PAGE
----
The mythological Greek goddess of chaos, strife, and discord was known as Eris, a lovely goddess I’m sure everyone loved hanging out with 😉 In typical Eris fashion, she became very angry at the fact that she was excluded from the grand wedding of Peleus, son of Aeacus, king of Aegina, and the sea-nymph Thetis. They are well-known in mythology as the parents of Achilles, and so of course this was the wedding to be at.
Eris decided to throw some of her patented Eris discord into the mix by taking a golden apple with the inscription Καλλίστη (Kalliste, sometimes transliterated Kallisti, ‘For the most beautiful one’) and throwing it into the wedding party. Three goddesses in attendance, Aphrodite, Hera, and Athena, all claimed the apple as their own. To resolve this dispute, Paris of Troy was selected to choose the proper recipient. This can only end well, right? First, he was bribed by both Athena and Hera, and then Aphrodite swayed him with the most beautiful woman in the ancient world – Helen of Sparta. Of course, Paris chose Aphrodite as the recipient of the apple (which was also indirectly a cause of the Trojan War, but that’s a story for another day).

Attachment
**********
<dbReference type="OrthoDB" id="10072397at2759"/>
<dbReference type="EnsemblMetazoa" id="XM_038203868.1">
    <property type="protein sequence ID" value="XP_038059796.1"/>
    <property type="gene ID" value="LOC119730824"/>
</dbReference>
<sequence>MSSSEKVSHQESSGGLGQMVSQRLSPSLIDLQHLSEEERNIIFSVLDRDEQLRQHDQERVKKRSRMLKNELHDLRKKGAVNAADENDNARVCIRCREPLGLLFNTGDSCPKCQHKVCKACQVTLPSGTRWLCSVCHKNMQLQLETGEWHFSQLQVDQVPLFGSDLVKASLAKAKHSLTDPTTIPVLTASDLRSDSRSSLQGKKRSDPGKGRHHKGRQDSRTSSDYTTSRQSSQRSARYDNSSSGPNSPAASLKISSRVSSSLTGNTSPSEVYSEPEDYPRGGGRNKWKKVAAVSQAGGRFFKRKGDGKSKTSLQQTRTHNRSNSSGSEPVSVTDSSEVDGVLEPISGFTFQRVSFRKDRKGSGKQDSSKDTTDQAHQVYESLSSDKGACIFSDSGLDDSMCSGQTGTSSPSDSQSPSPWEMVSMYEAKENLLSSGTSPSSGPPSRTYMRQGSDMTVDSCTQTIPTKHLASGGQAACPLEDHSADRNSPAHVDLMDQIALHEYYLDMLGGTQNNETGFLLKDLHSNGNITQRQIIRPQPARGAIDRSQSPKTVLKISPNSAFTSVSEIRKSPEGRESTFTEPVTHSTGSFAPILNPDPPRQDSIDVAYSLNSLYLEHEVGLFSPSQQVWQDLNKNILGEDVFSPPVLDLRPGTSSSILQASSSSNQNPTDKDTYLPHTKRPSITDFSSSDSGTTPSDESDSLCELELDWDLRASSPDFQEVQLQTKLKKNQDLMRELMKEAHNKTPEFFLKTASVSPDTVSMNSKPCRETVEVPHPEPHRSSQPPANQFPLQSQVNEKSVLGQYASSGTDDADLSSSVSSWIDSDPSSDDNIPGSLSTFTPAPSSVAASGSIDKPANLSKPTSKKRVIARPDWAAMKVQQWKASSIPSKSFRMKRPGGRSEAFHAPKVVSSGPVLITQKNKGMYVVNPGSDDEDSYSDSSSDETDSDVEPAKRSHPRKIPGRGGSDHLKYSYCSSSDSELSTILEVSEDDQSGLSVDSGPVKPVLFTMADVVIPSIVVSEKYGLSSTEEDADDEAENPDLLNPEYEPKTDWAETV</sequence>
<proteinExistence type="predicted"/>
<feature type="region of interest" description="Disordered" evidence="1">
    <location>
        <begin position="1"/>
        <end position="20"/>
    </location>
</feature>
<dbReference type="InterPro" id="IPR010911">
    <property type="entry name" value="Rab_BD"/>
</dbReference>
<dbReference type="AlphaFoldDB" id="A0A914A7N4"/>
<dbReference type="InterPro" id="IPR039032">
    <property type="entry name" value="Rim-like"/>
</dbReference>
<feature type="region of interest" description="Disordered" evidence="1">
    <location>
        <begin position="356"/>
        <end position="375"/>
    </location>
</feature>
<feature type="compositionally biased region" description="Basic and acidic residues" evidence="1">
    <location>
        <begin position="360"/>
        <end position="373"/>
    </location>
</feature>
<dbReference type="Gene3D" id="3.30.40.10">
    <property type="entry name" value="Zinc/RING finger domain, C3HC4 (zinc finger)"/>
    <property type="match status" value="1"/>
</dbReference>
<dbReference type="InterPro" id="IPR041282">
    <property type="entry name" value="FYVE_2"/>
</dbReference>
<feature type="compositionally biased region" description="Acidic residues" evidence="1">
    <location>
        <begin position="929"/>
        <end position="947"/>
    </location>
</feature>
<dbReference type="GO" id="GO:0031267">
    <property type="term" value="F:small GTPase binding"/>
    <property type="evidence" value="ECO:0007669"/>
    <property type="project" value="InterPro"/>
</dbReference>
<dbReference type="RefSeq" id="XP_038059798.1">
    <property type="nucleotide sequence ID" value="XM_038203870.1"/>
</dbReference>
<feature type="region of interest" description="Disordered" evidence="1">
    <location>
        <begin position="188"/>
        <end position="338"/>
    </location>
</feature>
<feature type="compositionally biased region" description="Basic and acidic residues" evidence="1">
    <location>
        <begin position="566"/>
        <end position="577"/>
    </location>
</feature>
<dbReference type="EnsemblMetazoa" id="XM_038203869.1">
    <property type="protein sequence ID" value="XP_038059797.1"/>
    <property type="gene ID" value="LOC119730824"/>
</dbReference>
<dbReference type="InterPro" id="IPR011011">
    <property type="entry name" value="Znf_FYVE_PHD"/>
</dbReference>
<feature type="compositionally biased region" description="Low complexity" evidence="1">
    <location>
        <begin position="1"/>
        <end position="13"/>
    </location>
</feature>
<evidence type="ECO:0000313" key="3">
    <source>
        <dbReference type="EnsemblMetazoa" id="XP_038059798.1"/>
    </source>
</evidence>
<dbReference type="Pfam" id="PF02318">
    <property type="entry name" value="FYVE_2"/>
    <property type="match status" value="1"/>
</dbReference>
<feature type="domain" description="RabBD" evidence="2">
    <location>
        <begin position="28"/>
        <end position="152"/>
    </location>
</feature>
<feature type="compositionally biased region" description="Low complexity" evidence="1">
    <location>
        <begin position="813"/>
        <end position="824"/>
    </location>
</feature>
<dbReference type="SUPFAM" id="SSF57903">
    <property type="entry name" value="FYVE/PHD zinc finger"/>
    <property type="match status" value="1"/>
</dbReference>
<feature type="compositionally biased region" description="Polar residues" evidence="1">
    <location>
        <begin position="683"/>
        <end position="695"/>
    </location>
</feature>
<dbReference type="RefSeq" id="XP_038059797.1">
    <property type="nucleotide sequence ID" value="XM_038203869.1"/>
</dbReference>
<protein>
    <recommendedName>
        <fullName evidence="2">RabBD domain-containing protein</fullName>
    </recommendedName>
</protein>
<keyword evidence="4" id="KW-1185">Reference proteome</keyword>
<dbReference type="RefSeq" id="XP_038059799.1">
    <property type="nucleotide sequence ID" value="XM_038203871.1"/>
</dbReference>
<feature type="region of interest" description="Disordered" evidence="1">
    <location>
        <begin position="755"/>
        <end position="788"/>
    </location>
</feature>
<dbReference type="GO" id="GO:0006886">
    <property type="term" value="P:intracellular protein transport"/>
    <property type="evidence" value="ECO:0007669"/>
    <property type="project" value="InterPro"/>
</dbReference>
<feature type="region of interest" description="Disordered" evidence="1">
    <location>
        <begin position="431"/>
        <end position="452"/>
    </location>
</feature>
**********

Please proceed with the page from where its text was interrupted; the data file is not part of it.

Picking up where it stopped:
The apple thereafter was considered sacred to Aphrodite, and to throw an apple at someone was symbolic as a declaration of love. Also, to catch the thrown apple was a sign of your acceptance of that love. Plato proved this by stating:
I throw the apple at you, and if you are willing to love me, take it and share your girlhood with me; but if your thoughts are what I pray they are not, even then take it, and consider how short-lived is beauty.
— Plato, Epigram VII
So there you have! Leave it to the ancient Greeks to put meaning in throwing fruit at one another. I say we bring this tradition back, just please don’t hurt anyone with surprise apple throws! Make sure they are aware so they can catch it and reciprocate your affection 🙂